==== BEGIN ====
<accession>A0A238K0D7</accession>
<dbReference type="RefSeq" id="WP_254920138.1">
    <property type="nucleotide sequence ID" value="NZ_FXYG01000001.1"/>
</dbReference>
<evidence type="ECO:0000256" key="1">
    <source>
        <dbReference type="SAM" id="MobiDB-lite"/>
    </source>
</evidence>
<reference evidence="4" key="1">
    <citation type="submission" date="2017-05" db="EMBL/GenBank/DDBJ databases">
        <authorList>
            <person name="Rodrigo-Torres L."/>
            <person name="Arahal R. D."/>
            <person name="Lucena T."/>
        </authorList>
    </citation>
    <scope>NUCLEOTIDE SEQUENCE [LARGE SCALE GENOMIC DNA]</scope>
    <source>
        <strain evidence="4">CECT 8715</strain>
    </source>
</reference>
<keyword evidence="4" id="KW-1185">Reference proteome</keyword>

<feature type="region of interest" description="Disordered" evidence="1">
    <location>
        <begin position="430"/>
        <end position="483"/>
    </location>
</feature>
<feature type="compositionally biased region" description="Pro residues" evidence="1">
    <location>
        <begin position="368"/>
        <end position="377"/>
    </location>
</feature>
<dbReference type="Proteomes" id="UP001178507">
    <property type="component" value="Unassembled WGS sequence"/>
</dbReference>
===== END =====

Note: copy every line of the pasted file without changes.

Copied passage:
<accession>A0A238K0D7</accession>
<dbReference type="RefSeq" id="WP_254920138.1">
    <property type="nucleotide sequence ID" value="NZ_FXYG01000001.1"/>
</dbReference>
<evidence type="ECO:0000256" key="1">
    <source>
        <dbReference type="SAM" id="MobiDB-lite"/>
    </source>
</evidence>
<reference evidence="4" key="1">
    <citation type="submission" date="2017-05" db="EMBL/GenBank/DDBJ databases">
        <authorList>
            <person name="Rodrigo-Torres L."/>
            <person name="Arahal R. D."/>
            <person name="Lucena T."/>
        </authorList>
    </citation>
    <scope>NUCLEOTIDE SEQUENCE [LARGE SCALE GENOMIC DNA]</scope>
    <source>
        <strain evidence="4">CECT 8715</strain>
    </source>
</reference>
<keyword evidence="4" id="KW-1185">Reference proteome</keyword>

<feature type="region of interest" description="Disordered" evidence="1">
    <location>
        <begin position="430"/>
        <end position="483"/>
    </location>
</feature>
<feature type="compositionally biased region" description="Pro residues" evidence="1">
    <location>
        <begin position="368"/>
        <end position="377"/>
    </location>
</feature>
<dbReference type="Proteomes" id="UP001178507">
    <property type="component" value="Unassembled WGS sequence"/>
</dbReference>